University News

This week in higher ed: Feb. 18, 2015

University News Editor
Wednesday, February 18, 2015

Iranians barred from some UMass Amherst programs

The University of Massachusetts at Amherst will cease admitting Iranians to certain programs in the fields of science, technology, engineering and mathematics, Inside Higher Ed reported Monday. The university based its decision on U.S. sanctions imposed August 2012 that forbid Iranians who intend to participate in their country’s nuclear program from obtaining documentation to study in the United States.

UMass Amherst’s policy states that its Iranian students and those at other universities have encountered difficulty reentering the country after studying abroad, Inside Higher Ed reported.

The policy has spawned criticism for what some perceive as its broad understanding of the sanctions. Some feel the interpretation gives the university too much authority on the issue, Inside Higher Ed reported.

Government agencies such as the U.S. Department of State, rather than universities, should make decisions on how sanctions relate to admission to university programs, Jamal Abdi, policy director for the National Iranian American Council, told Inside Higher Ed.


Princeton wins literary lotto

Princeton received $300 million worth of books, including first folio Shakespeare works, one of 48 remaining Gutenberg Bibles and an original copy of the Declaration of Independence, Bloomberg reported Tuesday. The gift is the largest in the university’s history, according to a Princeton press release.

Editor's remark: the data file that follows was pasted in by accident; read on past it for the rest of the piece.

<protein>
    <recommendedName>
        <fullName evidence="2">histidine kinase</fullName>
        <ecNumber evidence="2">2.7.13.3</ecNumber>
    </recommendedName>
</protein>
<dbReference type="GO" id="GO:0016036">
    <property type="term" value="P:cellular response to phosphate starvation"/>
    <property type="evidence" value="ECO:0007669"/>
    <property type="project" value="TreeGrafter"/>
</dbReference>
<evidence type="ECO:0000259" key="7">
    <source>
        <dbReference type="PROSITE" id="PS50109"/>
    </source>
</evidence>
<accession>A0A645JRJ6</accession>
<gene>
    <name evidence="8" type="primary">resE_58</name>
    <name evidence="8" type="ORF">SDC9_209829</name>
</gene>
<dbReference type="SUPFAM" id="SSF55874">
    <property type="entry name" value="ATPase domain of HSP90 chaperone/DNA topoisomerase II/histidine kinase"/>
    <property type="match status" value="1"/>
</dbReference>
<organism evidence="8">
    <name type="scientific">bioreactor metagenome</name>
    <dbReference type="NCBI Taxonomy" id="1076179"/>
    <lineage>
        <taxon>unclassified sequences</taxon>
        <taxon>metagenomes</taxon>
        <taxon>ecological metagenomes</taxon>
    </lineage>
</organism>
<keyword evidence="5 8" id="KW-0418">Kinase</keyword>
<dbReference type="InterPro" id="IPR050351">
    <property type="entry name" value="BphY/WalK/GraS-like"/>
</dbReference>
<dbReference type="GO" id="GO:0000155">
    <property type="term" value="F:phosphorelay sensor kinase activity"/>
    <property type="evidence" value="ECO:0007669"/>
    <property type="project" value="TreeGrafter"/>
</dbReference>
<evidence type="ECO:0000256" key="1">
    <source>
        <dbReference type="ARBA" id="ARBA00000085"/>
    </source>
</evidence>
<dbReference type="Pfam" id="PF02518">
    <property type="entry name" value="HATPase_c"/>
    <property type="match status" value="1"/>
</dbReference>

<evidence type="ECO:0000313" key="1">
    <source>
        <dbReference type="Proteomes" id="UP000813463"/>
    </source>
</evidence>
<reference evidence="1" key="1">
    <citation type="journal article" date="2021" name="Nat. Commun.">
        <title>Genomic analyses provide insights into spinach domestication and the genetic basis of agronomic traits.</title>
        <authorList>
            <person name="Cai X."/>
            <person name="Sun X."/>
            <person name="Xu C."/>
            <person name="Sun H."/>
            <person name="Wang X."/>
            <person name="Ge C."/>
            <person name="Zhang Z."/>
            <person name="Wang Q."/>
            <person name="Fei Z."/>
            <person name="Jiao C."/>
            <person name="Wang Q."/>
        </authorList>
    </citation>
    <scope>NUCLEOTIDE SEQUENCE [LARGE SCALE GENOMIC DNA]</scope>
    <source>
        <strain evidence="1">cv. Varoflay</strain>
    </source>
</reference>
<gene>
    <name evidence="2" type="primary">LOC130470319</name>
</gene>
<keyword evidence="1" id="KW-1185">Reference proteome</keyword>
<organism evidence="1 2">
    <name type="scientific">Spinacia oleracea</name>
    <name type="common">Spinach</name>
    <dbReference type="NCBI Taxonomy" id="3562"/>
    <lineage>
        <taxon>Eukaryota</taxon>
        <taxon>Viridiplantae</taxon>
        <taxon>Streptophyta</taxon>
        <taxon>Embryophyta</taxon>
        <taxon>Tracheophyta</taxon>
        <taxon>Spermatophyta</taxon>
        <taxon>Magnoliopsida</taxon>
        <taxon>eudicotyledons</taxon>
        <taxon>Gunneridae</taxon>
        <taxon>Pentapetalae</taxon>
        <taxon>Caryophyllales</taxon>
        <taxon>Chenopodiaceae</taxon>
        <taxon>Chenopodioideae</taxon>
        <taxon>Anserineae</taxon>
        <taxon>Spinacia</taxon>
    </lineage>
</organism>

Donated posthumously by William Scheide, a Princeton alum who died last year, the gift “will stand as a defining collection for Firestone Library and Princeton University,” Princeton President Christopher Eisgruber said in the press release. Anthony Grafton, a professor of history at Princeton who specializes in the cultural history of Renaissance Europe, deemed Scheide’s inventory a “treasure house.”

The collection will prove particularly useful for scholars and students looking to conduct research, Karin Trainer, university librarian at Princeton, said in the press release. “At its core, the Scheide library is the richest collection anywhere of the first documents printed in 15th-century Europe,” she said.


Yale sanctions fraternity for sexual misconduct

Yale barred its chapter of Sigma Alpha Epsilon from holding on-campus events and using university email until August 2016 after fraternity members made “inappropriate comments” about a female student at an initiation ceremony presentation, the New York Times reported Saturday. The fraternity attempted to stymie a university investigation of the incident, the Times reported.

In a letter signed by fraternity brothers and made available to the Yale community by the university, Sigma Alpha Epsilon denounced the controversial remarks, stating that brothers not directly involved in giving the presentation had no prior knowledge of the comments, the Yale Daily News reported Friday.

The letter also conveyed that the fraternity has taken action to improve its “internal culture,” as Sigma Alpha Epsilon headquarters now requires all brothers to receive sexual assault and harassment prevention training, the YDN reported.

The university’s disclosure of details surrounding the Sigma Alpha Epsilon sanctions “contributes to discussions aimed at improving our campus climate,” Jonathan Holloway, dean of Yale College, wrote in a message to the student body.

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